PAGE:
Park Geun-hye's calls for inter-Korean dialogue are mixed with a firm stance against compromise.
Seoul, South Korea
She began the day after winning the presidential election by visiting the national cemetery, bowing before the grave of her father, Park Chung-hee, the long-ruling dictator who was assassinated by his intelligence chief in 1979.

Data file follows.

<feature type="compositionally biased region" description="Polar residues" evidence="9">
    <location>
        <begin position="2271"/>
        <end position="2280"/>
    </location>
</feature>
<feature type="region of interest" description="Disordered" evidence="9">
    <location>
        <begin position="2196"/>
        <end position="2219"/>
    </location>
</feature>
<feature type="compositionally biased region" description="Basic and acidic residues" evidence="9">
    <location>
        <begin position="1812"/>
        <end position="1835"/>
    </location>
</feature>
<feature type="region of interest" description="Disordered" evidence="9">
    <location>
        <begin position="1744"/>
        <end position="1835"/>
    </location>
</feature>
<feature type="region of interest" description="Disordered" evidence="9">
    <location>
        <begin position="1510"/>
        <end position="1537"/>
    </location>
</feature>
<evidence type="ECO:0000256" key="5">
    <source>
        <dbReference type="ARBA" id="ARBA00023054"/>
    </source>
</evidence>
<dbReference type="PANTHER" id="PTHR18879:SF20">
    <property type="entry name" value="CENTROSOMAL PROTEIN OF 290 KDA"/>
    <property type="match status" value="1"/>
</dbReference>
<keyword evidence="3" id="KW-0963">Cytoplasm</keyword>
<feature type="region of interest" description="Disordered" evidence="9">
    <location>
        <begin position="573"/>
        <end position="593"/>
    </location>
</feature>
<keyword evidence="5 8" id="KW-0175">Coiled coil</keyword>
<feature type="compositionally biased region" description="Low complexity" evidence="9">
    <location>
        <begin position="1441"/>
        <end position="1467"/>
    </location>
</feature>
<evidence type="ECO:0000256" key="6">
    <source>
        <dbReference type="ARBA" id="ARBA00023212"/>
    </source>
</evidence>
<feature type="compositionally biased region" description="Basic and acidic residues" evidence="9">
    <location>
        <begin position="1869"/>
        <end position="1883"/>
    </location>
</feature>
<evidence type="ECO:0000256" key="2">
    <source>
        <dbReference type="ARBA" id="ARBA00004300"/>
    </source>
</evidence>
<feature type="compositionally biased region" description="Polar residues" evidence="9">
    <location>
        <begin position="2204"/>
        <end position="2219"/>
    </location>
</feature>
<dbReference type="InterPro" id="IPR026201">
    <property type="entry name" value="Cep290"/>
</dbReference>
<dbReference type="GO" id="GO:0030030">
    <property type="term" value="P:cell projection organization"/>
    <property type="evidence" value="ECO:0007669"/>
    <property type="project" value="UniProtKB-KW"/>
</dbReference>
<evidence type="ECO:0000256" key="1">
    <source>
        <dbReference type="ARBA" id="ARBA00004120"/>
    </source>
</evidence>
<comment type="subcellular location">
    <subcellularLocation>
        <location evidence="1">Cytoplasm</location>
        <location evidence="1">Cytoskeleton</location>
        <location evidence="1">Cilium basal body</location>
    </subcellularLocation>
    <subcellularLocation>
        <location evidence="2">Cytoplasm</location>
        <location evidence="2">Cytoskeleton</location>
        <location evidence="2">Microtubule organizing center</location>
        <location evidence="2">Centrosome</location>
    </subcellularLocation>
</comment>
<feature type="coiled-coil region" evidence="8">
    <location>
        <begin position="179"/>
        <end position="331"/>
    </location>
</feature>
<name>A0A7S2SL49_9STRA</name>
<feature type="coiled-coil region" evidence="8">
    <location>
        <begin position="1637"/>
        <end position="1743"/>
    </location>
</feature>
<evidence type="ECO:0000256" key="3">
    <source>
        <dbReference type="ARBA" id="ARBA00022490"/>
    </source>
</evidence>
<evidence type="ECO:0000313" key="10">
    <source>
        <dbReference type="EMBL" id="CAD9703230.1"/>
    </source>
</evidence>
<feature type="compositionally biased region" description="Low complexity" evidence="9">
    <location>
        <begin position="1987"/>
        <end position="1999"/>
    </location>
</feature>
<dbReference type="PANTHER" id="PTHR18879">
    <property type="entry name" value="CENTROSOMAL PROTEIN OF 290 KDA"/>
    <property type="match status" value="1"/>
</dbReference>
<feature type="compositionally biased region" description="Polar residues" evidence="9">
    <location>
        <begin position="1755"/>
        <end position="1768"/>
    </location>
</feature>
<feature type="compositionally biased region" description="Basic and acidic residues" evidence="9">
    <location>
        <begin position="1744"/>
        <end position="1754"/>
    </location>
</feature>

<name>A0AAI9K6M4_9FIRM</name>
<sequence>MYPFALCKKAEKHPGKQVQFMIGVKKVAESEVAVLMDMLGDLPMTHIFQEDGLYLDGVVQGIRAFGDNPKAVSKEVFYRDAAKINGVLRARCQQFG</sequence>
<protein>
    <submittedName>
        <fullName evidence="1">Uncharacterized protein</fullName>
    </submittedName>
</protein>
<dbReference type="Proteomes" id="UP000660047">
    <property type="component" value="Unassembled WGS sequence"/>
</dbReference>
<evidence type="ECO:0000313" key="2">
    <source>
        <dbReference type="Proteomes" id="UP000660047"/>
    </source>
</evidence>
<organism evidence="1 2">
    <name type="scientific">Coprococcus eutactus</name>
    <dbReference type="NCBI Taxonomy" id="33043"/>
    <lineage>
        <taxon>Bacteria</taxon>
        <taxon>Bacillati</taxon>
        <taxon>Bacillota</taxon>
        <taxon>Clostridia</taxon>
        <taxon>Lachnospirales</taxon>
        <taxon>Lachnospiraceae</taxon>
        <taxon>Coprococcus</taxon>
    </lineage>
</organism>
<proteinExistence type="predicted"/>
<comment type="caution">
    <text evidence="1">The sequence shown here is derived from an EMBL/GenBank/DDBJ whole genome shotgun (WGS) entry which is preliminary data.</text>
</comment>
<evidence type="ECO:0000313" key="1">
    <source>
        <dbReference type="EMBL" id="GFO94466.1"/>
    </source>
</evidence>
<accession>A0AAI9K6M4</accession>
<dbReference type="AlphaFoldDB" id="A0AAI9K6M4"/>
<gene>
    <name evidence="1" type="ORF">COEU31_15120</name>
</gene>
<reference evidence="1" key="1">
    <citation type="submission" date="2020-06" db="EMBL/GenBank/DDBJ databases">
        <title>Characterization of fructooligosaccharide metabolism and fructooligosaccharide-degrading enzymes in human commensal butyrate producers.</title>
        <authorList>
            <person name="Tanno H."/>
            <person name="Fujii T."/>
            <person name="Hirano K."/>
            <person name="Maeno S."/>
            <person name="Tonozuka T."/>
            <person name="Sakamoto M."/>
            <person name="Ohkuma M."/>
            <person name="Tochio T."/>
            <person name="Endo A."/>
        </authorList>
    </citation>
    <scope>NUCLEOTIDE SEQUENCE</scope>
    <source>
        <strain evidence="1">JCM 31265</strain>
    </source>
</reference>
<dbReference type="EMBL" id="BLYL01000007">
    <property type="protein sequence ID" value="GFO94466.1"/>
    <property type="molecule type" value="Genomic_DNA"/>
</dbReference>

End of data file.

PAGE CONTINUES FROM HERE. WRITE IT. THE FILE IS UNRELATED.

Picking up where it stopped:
“I will open up a new era of change and reform,” she scrawled in the visitor’s book, but soon she left no doubt she would mingle calls for inter-Korean dialogue with a firm stance against compromise.
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